News & Events
New high temperature semiconductor format created
- November 16, 2019
- Posted by: Wiley M. Wagner
- Category: Science
One of the highest priorities in modern energy science is the search for new, more advanced ways to generate clean energy from renewable sources – in order to minimize the impact on the atmosphere and climate of the planet. In addition, in the context of these searches, the release of high melting energy is highlighted through the use of new technologies and a new type of conductors. This is what a new study of specialists from the Massachusetts Institute of Technology is dedicated to, who discovered and tested a new type of semiconductor capable of creating magnets with a noticeably stronger magnetic field.
A stronger magnetic field will ultimately create a significantly higher degree of melting and diffusion energy – and this, in turn, can be extremely necessary for organizing more complex chemical and engineering systems for managing matter and substances. So, for example, the MIT experts have already matured a testing plan for this new semiconductor, with which they strive to create a whole network of devices to enhance the melting energy – the project is called SPARC.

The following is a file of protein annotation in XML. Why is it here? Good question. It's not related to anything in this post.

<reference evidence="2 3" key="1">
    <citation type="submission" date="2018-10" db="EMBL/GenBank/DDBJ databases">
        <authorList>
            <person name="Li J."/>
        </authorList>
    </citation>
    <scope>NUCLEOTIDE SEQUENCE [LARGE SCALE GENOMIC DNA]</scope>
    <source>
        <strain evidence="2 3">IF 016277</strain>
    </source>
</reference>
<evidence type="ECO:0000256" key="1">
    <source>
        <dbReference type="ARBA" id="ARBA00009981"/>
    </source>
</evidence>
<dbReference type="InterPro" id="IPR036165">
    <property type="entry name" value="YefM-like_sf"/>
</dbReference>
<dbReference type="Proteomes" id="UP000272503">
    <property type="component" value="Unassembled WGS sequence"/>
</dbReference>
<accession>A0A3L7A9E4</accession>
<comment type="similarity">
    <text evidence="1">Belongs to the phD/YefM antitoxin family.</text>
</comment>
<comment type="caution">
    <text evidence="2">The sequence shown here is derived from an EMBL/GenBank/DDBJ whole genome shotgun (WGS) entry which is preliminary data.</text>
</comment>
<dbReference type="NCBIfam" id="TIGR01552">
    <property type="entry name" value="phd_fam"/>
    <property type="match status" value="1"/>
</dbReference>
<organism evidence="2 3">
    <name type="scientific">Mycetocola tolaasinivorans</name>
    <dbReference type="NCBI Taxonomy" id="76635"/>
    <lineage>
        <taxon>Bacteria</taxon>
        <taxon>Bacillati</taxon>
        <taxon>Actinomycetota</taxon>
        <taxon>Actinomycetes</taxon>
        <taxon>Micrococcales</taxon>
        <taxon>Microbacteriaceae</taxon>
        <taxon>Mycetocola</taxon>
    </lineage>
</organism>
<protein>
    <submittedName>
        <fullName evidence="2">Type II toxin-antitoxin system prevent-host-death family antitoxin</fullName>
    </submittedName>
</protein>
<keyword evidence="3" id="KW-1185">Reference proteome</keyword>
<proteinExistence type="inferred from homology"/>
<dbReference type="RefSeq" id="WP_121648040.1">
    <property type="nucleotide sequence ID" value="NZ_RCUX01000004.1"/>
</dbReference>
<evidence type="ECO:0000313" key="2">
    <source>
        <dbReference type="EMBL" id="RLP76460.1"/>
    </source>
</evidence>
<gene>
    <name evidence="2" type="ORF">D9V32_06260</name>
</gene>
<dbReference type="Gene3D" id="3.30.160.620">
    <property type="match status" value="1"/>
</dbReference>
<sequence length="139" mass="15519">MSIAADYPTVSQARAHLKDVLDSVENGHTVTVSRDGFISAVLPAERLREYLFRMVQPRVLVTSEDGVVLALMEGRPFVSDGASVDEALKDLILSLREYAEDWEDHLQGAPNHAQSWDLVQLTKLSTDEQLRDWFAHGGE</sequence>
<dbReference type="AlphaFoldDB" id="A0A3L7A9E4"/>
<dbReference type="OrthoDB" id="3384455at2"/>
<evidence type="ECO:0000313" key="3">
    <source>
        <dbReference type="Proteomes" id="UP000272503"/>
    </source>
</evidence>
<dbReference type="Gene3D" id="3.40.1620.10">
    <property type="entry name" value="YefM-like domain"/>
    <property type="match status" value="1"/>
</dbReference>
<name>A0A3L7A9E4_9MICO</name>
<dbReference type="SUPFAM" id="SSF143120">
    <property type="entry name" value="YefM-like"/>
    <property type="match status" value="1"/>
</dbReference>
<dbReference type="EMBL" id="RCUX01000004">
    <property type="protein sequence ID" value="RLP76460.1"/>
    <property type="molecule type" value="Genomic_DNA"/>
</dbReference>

This project essentially consists of several individual devices based on new semiconductors that create a massive magnetic field – when connected together, these semiconductors generate such a powerful degree of melting energy that it allows you to work even with such easily slipping away chemicals like gas ions. It is hoped that the new type of semiconductor will become truly reliable and multifunctional in this sense.
However, experts from the Massachusetts Institute of Technology still have a lot of work ahead of them – first of all, they need to determine the most rational and safe way of collective synthesis of melting energy when using these semiconductors. They indicate that in the event of further successes, their finished methodology and technology can be successfully applied in industries related to space research.